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REVIEW:  King of Threadneedle Street by Moriah Densley

REVIEW: King of Threadneedle Street by Moriah Densley

Dear Ms. Densley:

Historical romance reviews are hard to come by not just at Dear Author but around the internet. In an email exchange with Jayne, we joked about putting a bounty on historical reviews meaning we’d pay extra for every historical review that appeared in our inbox. But change starts at home so I pledged I would read and review one new historical every month in 2014.

The King Of Threadneedle Street (Rougemont #2) by Moriah DensleyI started early with The King of Threadneedle Street. It was the number one Victorian romance over at Amazon and it was a bargain price at 99c. The concept is tantalizing but the execution left a lot to be desired.

Alysia Villier is the daughter of a famous courtesan who married well enough to die a Countess but because of Alysia’s notorious parentage, the likelihood of her marrying well is low. Or so we are told. Alysia’s position in the Courtenay household is bizarre. She serves as almost Lord Courtenay’s secretary cum steward, sorting correspondence, sending out replies, handling tenant complaints. She also plans the wedding of Lord Courtenay’s daughter to Duke of Belmont.

Andrew asks his father “Where is the steward? Who is the mistress of the house? Is my mother so addle-brained that Alysia must manage your estate?”

Unfortunately for Andrew, Alysia and the reader, there is no response.

In a convoluted set up, Alysia grows up in the home of Marquees of Courtenay where she and the heir, Andrew Tilmore, Lord Preston, share a childhood romance. Lord Courtenay does not want his bloodlines tainted with the likes of Alysia and he warns her off constantly. Initially a bargain is struck to send Alysia to another home to ostensibly be a companion to Viscountess Harringer but really she’ll be the son’s mistress.

When Andrew suggests a different position for her – any position she desires whether it be lover, mistress, or wife – Alysia refuses. She’d rather, I guess, be the mistress to some stranger than be with her childhood beloved because she fears his social ostracization. Andrew continues to pursue Alysia throughout the story as she runs from him and his desire to give her a legitimate place in society, one beside the man she purports to love.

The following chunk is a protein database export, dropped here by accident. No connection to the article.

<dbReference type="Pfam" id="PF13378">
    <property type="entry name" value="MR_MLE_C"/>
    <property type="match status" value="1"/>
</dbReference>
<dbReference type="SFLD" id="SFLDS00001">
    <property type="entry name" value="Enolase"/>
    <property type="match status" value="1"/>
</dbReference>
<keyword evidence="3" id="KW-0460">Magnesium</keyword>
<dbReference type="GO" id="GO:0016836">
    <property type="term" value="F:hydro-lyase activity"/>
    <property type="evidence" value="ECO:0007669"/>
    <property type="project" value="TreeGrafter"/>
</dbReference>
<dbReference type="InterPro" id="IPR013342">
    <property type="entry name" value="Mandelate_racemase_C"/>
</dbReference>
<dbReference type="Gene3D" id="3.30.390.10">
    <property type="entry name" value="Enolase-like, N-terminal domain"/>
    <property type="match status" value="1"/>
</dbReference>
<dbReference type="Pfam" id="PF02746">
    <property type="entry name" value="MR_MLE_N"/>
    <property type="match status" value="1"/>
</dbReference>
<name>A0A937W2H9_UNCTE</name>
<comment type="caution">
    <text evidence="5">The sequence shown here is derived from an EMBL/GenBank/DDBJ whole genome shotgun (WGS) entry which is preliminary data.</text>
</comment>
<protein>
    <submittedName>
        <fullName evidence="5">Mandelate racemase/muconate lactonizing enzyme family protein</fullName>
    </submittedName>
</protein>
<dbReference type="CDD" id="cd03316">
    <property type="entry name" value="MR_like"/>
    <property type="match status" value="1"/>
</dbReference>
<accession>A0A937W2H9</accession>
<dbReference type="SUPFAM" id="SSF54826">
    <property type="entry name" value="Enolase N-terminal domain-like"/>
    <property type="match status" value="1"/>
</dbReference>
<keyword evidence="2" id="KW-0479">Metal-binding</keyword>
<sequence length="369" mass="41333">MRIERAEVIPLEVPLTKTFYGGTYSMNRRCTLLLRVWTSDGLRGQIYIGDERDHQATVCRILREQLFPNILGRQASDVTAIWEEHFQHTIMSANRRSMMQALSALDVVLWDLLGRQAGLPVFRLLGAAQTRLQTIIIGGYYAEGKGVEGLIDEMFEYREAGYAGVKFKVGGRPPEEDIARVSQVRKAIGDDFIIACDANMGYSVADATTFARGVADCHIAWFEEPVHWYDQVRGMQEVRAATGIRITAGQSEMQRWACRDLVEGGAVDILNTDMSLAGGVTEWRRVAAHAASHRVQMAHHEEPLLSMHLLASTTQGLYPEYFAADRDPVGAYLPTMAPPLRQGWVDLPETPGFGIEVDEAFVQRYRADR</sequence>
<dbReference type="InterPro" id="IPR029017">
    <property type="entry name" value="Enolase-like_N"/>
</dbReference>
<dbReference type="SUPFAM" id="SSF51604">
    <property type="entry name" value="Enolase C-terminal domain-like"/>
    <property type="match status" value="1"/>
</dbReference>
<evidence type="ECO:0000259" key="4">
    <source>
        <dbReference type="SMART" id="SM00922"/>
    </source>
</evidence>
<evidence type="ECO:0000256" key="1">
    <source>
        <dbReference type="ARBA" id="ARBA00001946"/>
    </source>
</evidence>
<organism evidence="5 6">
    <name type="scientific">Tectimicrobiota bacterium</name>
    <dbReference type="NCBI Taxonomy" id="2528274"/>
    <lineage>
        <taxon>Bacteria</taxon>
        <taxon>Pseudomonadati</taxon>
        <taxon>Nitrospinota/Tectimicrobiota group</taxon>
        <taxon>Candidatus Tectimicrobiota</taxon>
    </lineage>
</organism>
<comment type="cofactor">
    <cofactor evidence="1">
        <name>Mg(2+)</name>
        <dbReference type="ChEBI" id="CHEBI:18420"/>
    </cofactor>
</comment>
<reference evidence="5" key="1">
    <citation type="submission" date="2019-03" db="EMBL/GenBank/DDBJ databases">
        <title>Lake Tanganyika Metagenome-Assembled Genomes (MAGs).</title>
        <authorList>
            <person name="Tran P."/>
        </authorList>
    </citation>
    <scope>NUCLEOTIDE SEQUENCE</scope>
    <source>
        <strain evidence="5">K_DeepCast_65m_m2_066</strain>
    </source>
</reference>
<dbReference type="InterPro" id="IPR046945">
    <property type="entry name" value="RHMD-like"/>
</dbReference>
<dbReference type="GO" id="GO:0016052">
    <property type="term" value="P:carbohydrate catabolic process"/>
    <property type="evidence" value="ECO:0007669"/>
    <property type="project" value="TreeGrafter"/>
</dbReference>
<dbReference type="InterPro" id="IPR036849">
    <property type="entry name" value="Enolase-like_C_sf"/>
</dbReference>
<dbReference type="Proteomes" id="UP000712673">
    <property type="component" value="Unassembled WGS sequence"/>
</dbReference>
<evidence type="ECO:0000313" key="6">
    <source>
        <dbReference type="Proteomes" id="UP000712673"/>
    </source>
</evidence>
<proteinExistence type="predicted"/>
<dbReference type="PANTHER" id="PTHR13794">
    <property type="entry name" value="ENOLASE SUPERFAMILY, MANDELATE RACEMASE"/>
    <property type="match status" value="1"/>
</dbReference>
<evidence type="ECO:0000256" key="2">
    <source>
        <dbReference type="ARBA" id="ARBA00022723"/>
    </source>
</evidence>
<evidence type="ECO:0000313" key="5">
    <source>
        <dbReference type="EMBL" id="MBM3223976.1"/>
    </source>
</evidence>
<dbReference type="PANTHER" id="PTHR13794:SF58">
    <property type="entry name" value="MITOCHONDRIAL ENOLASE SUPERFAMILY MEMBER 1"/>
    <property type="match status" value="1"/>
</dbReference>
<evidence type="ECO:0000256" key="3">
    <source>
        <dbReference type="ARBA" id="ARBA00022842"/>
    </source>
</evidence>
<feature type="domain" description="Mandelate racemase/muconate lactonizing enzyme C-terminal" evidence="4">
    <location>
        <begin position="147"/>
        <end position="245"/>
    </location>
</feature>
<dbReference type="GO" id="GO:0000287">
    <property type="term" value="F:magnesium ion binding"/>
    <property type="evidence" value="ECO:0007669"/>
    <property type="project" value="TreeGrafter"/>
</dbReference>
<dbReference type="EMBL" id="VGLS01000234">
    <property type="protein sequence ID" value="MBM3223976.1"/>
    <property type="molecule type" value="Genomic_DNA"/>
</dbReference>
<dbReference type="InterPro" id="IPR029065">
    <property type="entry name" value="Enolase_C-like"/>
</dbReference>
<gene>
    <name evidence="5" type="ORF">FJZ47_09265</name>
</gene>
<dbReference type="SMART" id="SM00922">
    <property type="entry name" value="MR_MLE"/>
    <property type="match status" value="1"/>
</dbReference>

To tarnish her even more, Alysia goes to Paris where she becomes an actress and–unbeknowst to her–a demimonde in training. Fortunately Andrew has been searching for her and finds her before she can be sold to someone else. All this happens and Alysia remains untouched.

Alysia’s continued rejection of Andrew makes very little sense to me. He’s a man of great fortune. He’s brilliant. He’s the son of a Marquess. The idea that in the late 1800s him marrying a Countess’s daughter even if the Countess had a poor reputation would somehow ruin his ability to make money trading stocks wasn’t well conveyed in the book.

None of the surrounding characters made much sense either. Andrew doesn’t squawk when his sister’s new husband wants to invite Alysia on the honeymoon. While he might warn Alysia away from the Duke of Belmont, he makes no moves to warn his sister. His mother continually pushes awful women at Andrew including ones that have about as poor of a reputation as Alysia, yet shuns Alysia.  His father raises his mistress’s daughter in his household but won’t countenance a relationship between her and his son. Instead, he does everything he can to push Alysia into high class prostitution.

And it’s not that Alysia will be poor either. Thanks to the management of her money by Andrew, Alysia will be very wealthy when she comes into her inheritance.  So none of the choices made by any major players in the book seemed authentic. The plot became even more convoluted as the story went on. The twists in the story seemed melodramatic rather than interesting as we discover Alysia’s parentage and Alysia and Andrew’s social standing almost flips. Perhaps with tighter editing or a more focused plot this could have been interesting.